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September 21, 2005

 

Moral Righteousness: The Dark Side


Scruples
One might propose that the main political and philosophical opposition confronting us today is that between modernism and fundamentalism and between the cultures that embrace modernity and those which attack it. Critiques of this position have been made along the lines that this viewpoint encourages splitting, an omniscient attitude, and possible avoidance of the necessity to own our own tendencies to split good and bad.

One might support a differing perspective that argues boldly and simply that what would “solve” the dilemma is a psychopolitical shift toward understanding the world as We rather than Us and Them—to do this not as a denial of destructiveness but as a way of transcending splitting. The We position is the basis for nonviolence, which formulates a positive connection to the “Other” à la Martin Luther King.

However, psychically, the quandary is how to do this while still remaining aware of the potentially intense destructiveness of fundamentalism. More daunting still is the problem of how one might practically work toward acceptance of the nonviolent attitude in our society. Precisely what impedes such nonviolence are the fundamentalist tendencies that make the destructive superego supreme.

For example, in a number of left wing political groups it is not uncommon to observe that when someone hurls the accusation of badness and wrongness and calls for a purge of the politically incorrect, everyone jumps into line frantically lest they be accused of haboring impure thoughts (sexist, racist, etc.).

This susceptibility to righteousness mirrors the ostensible other side, the right-wing accusations of unpatriotic/soft-on-our-enemies (communism). Resisting such fundamentalist intimidation requires a clear understanding that fundamentalist tendencies are not identical with the apocalyptic nihilism of terrorists, though it might be proposed that they may contribute to it and are perhaps on a spectrum with it.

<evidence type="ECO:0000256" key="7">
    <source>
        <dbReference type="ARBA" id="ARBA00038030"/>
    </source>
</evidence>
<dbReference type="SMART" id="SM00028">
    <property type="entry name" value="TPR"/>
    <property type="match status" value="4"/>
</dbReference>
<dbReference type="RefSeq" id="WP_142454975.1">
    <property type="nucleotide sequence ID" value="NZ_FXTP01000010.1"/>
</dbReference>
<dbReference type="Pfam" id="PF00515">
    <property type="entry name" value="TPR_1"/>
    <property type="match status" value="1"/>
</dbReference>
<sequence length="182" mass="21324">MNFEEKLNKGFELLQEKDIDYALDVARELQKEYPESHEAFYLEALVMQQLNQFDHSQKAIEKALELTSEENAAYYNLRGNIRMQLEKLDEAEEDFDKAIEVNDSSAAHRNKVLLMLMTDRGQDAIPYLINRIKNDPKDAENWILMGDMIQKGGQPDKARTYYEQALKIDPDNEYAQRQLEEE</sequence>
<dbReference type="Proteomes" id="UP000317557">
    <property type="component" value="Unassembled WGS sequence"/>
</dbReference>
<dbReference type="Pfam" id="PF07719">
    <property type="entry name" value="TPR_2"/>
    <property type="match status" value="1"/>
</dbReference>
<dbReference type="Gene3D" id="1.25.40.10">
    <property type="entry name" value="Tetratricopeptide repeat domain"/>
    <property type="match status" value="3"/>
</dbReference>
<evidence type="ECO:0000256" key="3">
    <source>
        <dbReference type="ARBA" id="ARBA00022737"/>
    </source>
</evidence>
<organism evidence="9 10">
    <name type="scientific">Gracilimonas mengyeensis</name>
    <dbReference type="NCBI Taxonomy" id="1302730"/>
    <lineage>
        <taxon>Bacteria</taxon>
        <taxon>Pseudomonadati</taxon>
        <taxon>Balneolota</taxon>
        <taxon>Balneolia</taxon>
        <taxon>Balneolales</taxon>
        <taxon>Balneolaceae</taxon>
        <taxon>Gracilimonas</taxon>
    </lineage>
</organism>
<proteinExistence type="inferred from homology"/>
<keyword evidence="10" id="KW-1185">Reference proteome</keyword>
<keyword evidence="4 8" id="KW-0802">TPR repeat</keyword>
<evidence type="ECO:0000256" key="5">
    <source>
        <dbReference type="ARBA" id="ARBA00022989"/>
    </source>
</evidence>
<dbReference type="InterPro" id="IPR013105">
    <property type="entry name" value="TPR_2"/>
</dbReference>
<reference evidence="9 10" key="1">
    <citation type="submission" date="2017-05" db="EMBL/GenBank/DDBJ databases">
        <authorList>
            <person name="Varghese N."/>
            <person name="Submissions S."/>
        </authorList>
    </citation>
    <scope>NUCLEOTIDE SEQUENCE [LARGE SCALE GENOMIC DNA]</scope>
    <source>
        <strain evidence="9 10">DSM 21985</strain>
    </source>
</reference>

Again, this involves the matter of bearing guilt, tolerating the accusation that one is bad—and how to take this on without resorting to nihilism, nose-thumbing, or posturing. And yet can we learn something from postmodern culture, the satisfaction of hearing “bad” used to mean “good”?

It is clear that many political and philosophical representatives have been stymied by the fear of being labeled unpatriotic and thus become intimidated not to exercise opposition, such as to attacks on civil liberties. Overcoming such fears requires that we confront our own fundamentalist tendencies to externalize and attack “badness,” and learn to embrace the fact of life's contradictions. Otherwise, fundamentalist tendencies here will win out. The moment fascism was defeated in Europe, the witch hunts began here.

There is a tendency to deny the dark side of the modern and post-modern Enlightenment, its association with arrogance and its claim to the right to rule over others while denying that it is doing so. If the human condition requires us to confront our drive for omnipotence and the impossibility of truly asserting control, then surely this is a problem that has not been solved in the West, even as it has been left untouched in the East.

Splitting is everyone's problem. That said, it would be naîve to dispute the dominance that fundamentalism is now enjoying in the Arab world or that the Muslim world never went through the lengthy process of Reformation and religious wars that, in Europe, culminated in the Enlightenment.

Even those who adopt the position that splitting is far from resolved in Western societies must still reflect on the degree of difference that characterizes terrorism and those who support it. Clearly, the most unmodulated forms of splitting are associated with terrorism, in which the world is seen as needing to be purified of evil through violence.

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